Trachea A flexible tube also called windpipe. Extends through the mediastinumand lies anterior to the esophagusand inferior to the larynx. Cartilage rings reinforce andprovide rigidity to the tracheal wallto ensure that the trachea remainsopen at all times. At the level of the sternal angle, thetrachea bifurcates into two smallertubes, called the right and leftprimary bronchi. Each primary bronchus projectslaterally toward each lung.TracheaBronchiLarynx
Lungs Each lung has a conical shape. Its wide, concave base restsupon the muscular diaphragm. Its superior region called the apex projects superiorly to apoint that is slightly superior and posterior to the clavicle. Both lungs are bordered by the thoracic wall anteriorly,laterally, and posteriorly, and supported by the rib cage. Toward the midline, the lungs are separated from eachother by the mediastinum. The relatively broad, rounded surface in contact with thethoracic wall is called the costal surface of the lung.
Left lung– divided into 2 lobes by oblique fissure– smaller than the right lung– cardiac notch accommodates the heartRight lung– divided into 3 lobes by oblique and horizontal fissure– located more superiorly in the body due to liver on right sideLungs
Pleura The outer surface of each lung and the adjacent internalthoracic wall are lined by a serous membrane called pleura. The outer surface of each lung is tightly covered by thevisceral pleura. while the internal thoracic walls, the lateral surfaces of themediastinum, and the superior surface of the diaphragm arelined by the parietal pleura. The parietal and visceral pleural layers are continuous at thehilus of each lungPleural CavitiesThe potential space between the serous membrane layers is apleural cavity. The pleural membranes produce a thin, serous pleural fluid thatcirculates in the pleural cavity and acts as a lubricant, ensuringminimal friction during breathing. Pleural effusion – pleuritis with too much fluid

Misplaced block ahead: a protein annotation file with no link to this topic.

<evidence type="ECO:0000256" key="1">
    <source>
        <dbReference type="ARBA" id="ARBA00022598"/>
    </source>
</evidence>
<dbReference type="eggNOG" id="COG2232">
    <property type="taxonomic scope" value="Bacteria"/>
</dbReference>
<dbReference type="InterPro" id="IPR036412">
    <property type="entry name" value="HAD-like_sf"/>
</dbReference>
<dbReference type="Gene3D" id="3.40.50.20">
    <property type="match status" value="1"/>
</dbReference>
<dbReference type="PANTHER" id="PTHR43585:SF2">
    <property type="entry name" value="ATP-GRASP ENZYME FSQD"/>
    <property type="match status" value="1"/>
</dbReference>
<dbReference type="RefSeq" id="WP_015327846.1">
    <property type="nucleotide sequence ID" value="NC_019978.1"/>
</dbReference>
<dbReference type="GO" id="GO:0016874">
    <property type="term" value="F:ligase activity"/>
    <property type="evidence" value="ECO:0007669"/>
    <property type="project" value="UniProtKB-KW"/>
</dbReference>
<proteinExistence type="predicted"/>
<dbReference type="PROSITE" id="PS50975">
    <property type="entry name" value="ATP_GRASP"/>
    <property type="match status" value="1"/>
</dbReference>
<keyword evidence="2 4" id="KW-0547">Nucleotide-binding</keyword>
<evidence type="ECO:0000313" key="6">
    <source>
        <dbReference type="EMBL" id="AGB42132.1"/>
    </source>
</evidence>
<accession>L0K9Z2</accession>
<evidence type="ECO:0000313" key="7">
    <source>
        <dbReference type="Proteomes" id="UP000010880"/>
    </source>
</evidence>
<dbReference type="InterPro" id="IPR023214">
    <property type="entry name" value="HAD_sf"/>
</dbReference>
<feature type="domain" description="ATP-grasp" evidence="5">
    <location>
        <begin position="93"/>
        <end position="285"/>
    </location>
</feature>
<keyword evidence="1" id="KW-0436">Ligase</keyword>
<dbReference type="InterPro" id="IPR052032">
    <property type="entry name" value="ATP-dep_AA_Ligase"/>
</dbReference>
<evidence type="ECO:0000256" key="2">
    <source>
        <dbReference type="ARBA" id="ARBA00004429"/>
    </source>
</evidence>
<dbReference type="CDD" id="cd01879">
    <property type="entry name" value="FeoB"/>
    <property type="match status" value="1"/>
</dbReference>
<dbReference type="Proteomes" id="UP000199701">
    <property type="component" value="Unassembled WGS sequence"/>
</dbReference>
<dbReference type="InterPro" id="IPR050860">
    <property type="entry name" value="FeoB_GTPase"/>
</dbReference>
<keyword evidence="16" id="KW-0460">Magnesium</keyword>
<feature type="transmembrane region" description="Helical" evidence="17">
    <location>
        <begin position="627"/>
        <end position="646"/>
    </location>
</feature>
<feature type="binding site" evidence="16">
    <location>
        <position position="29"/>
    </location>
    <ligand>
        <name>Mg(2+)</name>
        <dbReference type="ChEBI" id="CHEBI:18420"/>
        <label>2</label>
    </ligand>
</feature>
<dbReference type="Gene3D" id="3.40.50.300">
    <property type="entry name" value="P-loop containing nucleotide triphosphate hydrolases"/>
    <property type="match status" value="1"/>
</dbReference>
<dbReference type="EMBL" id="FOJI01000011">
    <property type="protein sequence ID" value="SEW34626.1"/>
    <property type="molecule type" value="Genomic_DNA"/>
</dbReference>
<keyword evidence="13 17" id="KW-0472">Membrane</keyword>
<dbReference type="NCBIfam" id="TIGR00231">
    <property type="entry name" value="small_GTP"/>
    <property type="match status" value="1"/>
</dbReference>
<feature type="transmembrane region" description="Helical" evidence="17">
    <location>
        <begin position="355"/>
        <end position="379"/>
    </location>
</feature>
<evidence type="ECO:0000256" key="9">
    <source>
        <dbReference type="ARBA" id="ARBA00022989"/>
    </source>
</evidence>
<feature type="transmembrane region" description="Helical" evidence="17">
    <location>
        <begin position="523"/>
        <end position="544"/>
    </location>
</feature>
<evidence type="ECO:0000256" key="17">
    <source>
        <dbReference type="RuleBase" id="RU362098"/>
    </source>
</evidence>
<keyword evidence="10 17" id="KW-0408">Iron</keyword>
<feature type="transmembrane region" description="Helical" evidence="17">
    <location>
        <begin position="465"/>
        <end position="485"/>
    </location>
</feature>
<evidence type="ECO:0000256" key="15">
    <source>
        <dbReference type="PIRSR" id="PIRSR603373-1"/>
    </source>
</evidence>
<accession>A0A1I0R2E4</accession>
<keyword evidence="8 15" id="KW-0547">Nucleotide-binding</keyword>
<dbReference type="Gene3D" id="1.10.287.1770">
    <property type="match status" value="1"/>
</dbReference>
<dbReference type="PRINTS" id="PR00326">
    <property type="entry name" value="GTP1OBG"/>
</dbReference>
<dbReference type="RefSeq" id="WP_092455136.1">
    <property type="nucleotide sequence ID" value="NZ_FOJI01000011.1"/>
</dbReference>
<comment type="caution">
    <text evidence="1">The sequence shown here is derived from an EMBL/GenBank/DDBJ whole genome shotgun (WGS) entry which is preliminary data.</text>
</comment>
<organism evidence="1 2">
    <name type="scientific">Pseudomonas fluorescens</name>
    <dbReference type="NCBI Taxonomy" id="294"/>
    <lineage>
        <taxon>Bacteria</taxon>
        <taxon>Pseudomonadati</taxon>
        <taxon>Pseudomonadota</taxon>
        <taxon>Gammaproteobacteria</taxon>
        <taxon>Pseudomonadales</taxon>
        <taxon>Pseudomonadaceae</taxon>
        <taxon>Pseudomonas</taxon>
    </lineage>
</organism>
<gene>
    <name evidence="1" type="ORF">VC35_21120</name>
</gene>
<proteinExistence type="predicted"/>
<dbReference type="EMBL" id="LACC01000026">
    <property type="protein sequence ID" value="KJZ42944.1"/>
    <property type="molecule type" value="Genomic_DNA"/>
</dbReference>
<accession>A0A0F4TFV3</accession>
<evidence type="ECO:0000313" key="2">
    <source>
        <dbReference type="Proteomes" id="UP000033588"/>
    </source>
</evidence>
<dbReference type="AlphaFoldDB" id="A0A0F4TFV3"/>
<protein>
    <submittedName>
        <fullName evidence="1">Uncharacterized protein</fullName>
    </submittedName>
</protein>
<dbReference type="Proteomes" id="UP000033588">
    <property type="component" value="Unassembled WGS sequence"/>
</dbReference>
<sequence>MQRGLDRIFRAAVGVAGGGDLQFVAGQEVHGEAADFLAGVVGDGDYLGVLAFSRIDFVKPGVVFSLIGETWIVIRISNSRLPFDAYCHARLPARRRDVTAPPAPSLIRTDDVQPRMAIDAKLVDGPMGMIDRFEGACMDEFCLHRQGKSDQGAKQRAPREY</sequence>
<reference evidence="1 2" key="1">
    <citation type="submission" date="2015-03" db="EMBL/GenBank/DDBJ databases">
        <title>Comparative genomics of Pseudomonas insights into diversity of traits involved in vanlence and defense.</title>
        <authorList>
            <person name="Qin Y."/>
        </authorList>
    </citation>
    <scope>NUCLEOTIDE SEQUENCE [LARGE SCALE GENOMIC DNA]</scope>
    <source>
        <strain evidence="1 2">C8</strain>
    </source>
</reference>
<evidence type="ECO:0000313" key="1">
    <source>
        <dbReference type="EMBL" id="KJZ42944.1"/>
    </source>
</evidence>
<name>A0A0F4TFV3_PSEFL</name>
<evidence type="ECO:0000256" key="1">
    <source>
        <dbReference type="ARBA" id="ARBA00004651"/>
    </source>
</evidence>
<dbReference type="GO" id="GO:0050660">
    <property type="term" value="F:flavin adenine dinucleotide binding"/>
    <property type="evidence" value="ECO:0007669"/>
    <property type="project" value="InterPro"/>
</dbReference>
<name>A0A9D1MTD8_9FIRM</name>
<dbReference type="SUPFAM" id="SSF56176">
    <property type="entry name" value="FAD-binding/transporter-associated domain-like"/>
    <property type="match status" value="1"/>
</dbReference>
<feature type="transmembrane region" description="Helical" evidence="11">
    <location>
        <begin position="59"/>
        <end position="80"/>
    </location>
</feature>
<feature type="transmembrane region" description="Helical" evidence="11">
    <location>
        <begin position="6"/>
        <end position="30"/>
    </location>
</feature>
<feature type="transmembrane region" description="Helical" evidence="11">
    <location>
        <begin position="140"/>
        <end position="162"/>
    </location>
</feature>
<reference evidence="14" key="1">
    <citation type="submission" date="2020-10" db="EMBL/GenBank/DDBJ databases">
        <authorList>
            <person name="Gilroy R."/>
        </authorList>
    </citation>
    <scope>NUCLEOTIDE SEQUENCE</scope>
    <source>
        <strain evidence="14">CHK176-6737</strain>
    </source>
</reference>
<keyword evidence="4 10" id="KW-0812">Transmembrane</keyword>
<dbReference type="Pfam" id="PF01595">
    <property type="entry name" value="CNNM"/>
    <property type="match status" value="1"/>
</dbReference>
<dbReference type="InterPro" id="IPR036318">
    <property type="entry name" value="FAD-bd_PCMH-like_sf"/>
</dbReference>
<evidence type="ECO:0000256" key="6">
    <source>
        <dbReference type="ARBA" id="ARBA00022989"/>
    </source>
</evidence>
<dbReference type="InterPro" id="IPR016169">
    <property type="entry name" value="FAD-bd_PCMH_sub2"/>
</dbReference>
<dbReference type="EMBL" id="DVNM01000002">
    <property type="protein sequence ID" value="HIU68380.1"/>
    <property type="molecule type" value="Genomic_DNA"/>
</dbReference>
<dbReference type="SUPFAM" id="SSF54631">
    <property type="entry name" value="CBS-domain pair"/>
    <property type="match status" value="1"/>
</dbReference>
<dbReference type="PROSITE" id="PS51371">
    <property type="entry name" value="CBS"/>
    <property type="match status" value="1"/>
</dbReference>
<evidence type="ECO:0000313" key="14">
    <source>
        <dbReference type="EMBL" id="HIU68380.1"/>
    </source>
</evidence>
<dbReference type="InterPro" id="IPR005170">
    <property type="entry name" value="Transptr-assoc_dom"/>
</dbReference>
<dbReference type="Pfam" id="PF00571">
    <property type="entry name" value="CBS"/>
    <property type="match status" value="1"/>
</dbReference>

Air enters your lungs through a system of pipes called the bronchi. The alveoli are where the important work of gas exchange takes placebetween the air and your blood. Covering each alveolus is a wholenetwork of little blood vessel called capillaries, It is important that the air in the alveoli and the blood in the capillariesare very close together, so that oxygen and carbon dioxide can move (ordiffuse) between them. When you breathe in, air comes down the trachea and through thebronchi into the alveoli. This fresh air has lots of oxygen in it, and some of this oxygen will travelacross the walls of the alveoli into your blood stream. Travelling in the opposite direction is carbon dioxide, which crosses fromthe blood in the capillaries into the air in the alveoli and is then breathedout. In this way, you bring in to your body the oxygen that you need to live,and get rid of the waste product carbon dioxide.
How Lungs work?Branch ofPulmonary veinBranch ofPulmonary arteryBronchioleTerminalBronchioleRespiratory BronchioleCapillary bedsAlveoli
Breathing Lungs are sealed inpleural membranesinside the chest cavity. At the bottom of thecavity is a large, flatmuscle known as thediaphragm.
Breathing During inhalation, thediaphragm contracts and therib cage rises up. This expands the volume ofthe chest cavity. The chest cavity is sealed, sothis creates a partial vacuuminside the cavity. Atmospheric pressure fillsthe lungs as air rushes intothe breathing passages.
Breathing Often exhaling is a passiveevent. When the rib cage lowers andthe diaphragm relaxes,pressure in the chest cavity isgreater than atmosphericpressure. Air is pushed out of the lungs.ExhalationRib cagelowersAir Exhaled